Interesting essay by Steve Jobs about DRM.

“Through the end of 2006, customers purchased a total of 90 million iPods and 2 billion songs from the iTunes store. On average, that’s 22 songs purchased from the iTunes store for each iPod ever sold.

Today’s most popular iPod holds 1000 songs, and research tells us that the average iPod is nearly full. This means that only 22 out of 1000 songs, or under 3% of the music on the average iPod, is purchased from the iTunes store and protected with a DRM. The remaining 97% of the music is unprotected and playable on any player that can play the open formats.”

1 thought on “DRM

  1. Miles Barr

    You missed out the arrogant line:

    Its (sic) hard to believe that just 3% of the music on the average iPod is enough to lock users into buying only iPods in the future.

    He’s trying to justify their lack of interoperability by saying the loss the user would experience is small. If I buy one song, I want to take it with me. I’ve ripped my old collection of CDs that I’ve collected over the past 15 odd years, so it’s not surprising that they make up the bulk of my collection compared to MP3s I’ve bought online. If all my future purchases are online, that 3% is going to grow, it’s just a matter of catch up.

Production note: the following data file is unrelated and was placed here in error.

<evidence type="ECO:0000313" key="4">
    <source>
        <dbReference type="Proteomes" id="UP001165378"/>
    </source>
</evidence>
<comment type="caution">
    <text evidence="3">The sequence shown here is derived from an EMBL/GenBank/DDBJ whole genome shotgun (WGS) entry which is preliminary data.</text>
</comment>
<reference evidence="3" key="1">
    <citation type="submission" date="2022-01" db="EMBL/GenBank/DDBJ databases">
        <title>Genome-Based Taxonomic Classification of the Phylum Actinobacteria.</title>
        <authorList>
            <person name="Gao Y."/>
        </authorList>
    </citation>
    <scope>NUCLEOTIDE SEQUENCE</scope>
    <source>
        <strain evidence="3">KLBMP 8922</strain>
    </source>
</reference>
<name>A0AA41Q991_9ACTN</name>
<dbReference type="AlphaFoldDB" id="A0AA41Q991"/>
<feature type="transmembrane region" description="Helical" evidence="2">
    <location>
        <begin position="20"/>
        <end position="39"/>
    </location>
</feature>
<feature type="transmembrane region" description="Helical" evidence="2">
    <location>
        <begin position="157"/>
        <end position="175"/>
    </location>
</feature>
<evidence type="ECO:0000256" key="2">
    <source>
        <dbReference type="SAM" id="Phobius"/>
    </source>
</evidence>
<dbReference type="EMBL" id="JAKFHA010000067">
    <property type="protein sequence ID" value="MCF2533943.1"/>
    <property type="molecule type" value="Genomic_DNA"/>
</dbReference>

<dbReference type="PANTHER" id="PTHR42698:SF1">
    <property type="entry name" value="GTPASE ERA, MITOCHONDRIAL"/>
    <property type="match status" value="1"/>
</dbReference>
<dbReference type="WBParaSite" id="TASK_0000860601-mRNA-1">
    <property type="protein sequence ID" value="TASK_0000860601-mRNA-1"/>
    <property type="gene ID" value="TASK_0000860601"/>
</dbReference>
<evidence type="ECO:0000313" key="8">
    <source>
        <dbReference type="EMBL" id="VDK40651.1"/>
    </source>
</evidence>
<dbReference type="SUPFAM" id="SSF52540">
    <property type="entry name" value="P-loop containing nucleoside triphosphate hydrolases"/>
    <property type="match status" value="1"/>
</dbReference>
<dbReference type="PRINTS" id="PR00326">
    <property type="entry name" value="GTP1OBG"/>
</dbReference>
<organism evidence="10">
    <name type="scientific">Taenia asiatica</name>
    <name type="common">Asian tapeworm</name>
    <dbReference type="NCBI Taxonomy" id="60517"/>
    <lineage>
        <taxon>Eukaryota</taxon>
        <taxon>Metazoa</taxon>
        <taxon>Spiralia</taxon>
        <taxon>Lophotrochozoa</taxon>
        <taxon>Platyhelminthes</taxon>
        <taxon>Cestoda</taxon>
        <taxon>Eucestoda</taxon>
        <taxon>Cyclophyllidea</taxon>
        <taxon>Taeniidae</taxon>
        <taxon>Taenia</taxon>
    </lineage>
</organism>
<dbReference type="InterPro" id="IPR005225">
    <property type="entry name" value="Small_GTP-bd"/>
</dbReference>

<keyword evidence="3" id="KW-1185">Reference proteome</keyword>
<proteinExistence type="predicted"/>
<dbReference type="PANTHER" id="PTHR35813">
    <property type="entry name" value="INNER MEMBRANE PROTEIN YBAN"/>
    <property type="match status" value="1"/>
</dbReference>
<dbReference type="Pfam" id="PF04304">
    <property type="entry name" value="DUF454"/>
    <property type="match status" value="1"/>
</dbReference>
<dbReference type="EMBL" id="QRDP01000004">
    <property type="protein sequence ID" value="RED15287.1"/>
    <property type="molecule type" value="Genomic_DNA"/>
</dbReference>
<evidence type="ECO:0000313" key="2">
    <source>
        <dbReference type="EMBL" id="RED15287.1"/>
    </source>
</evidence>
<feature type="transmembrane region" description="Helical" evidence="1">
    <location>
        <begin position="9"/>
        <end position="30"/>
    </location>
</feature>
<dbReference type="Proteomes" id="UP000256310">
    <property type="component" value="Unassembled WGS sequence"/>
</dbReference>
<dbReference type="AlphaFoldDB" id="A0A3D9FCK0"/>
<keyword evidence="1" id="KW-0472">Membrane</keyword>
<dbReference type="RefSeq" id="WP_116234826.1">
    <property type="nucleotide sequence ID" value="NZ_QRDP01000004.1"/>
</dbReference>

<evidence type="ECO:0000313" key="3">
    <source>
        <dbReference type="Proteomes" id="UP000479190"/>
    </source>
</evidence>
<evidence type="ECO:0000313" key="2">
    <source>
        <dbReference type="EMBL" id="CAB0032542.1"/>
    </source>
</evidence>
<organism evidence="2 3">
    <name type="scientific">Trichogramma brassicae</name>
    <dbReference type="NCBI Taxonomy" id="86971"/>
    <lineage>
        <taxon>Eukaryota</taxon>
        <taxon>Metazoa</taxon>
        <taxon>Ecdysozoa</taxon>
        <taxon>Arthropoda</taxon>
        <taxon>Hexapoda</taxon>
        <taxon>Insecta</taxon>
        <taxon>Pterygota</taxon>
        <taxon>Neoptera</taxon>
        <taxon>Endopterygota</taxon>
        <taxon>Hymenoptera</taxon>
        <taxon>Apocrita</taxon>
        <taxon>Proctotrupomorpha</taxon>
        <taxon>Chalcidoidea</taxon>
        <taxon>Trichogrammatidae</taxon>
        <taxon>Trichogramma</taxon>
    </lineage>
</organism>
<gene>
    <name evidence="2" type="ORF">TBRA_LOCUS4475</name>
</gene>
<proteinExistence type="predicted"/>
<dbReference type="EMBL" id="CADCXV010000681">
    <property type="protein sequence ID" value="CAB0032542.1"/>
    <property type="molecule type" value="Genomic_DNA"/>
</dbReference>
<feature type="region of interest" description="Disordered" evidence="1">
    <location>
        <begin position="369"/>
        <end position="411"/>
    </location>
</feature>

I won’t use the iTunes store because of the DRM. My iPod’s battery now sucks and I have no inclination to buy another one. My phone makes a pretty good music player, as does my laptop. Closed DRM systems will only work if the manufacturer, Apple, controls every bit of hardware I want to play music on, and that’s not going to happen.

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